Injuries cost Peter Schaefer three seasons with Johns Hopkins baseball. He’s still chasing his dream.

The hits just kept coming for Johns Hopkins baseball’s Peter Schaefer.

The right-handed pitcher sat out the 2022 and 2023 seasons because of an elbow injury but returned to the Blue Jays this past fall stronger than ever and ready to claim the No. 1 starter role.

Then in December, Schaefer tore the ACL in his right knee, forcing him to miss his third consecutive year. It has become a familiar refrain for the 6-foot, 210-pound senior.

“Unfortunately, it’s not new to me,” he said. “So I kind of have a better mindset going into it. It’s just kind of accepting it right away.”

The loss of Schaefer is a significant blow to a Johns Hopkins program that was one victory away from capturing its first NCAA Division III championship last spring and earned the No. 1 ranking in the preseason poll. Although the team doesn’t seem to have missed a beat on its march to a 22-7 overall record and a 10-1 mark in the Centennial Conference and the No. 10 ranking nationally, coach Bob Babb understood the void created by Schaefer’s absence.

“We still have quality guys. We just lost that guy that could really be a difference-maker,” Babb said. “Not that the other guys can’t be, but Pete has shown the ability to really be good.”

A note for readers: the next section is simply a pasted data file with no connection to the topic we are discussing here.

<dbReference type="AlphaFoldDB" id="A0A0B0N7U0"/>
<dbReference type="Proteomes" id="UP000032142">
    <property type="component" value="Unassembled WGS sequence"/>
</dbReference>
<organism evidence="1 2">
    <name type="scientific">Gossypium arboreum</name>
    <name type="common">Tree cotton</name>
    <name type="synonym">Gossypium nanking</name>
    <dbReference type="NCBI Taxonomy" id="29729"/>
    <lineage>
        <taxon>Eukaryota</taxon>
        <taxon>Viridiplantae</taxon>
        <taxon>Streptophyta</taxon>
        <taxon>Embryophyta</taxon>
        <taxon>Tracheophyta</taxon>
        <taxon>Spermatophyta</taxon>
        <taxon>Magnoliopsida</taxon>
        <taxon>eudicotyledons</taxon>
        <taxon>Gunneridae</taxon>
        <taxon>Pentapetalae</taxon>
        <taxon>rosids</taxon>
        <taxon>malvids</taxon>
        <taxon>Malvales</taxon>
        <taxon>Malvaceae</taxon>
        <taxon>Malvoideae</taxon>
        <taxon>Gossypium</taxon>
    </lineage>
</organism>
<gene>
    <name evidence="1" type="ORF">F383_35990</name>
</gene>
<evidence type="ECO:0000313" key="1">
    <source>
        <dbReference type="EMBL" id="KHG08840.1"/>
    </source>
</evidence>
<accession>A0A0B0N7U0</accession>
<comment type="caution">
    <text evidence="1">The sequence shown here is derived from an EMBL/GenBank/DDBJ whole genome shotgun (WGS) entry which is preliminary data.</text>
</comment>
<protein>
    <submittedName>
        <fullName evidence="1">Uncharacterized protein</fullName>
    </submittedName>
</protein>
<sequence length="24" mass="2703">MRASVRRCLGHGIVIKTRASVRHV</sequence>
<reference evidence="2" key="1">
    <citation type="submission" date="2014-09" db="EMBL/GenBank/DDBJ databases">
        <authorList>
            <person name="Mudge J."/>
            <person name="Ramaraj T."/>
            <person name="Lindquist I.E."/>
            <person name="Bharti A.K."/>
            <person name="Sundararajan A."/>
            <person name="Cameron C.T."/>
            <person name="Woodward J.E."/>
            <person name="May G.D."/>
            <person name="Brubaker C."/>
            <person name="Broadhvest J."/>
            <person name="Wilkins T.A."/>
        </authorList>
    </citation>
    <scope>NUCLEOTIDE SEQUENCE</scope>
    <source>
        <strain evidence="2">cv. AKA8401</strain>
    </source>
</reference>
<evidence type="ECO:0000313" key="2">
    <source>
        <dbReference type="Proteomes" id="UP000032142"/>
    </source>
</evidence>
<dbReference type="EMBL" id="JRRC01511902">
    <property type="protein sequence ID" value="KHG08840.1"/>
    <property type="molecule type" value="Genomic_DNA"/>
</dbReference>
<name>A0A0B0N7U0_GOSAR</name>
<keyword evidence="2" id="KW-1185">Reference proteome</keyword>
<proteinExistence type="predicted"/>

Schaefer was just as disappointed that he couldn’t contribute this season for the Blue Jays.

“In ’22, there was a chance I might be able to make it back at the end of the year. So I was kind of holding onto that hope,” he said. “But this year, I know I’m not playing this year.”

A Knoxville, Tennessee, native, Schaefer went 7-2 with a 0.74 ERA and 117 strikeouts as a senior in high school. Despite that showing, he was only recruited by Johns Hopkins.

As a sophomore in 2021, Schaefer compiled a 5-3 record with 78 strikeouts in 58 2/3 innings. He started in the team’s 11-2 win against Trinity (Texas) in an NCAA regional opener, a 11-7 victory over Northwestern (Minnesota) in the regional final and a 9-3 loss to Washington (St. Louis) in the College World Series opener.

“A lot of people say it’s a blur, and it kind of was,” Schaefer said of making his College World Series debut. “Because you’re so focused on the game, you don’t have time to soak it all in.”

After pitching in the summer and fall, Schaefer began experiencing some discomfort in his right elbow during the winter and underwent an MRI that revealed a partial tear of the ulnar collateral ligament. After skipping the 2022 season and rehabilitating the elbow without surgery, he made his first appearance in a summer league game in Michigan — and fully tore the ligament.

Schaefer underwent what is commonly referred to as Tommy John elbow reconstruction surgery on Sept. 6, 2022. He wore a brace on his arm for six weeks and had to learn how to eat, brush his teeth and carry his belongings with his left hand.

Schaefer missed his second consecutive season and did not participate in the Blue Jays’ run to the College World Series final, where they fell to Lynchburg in three games.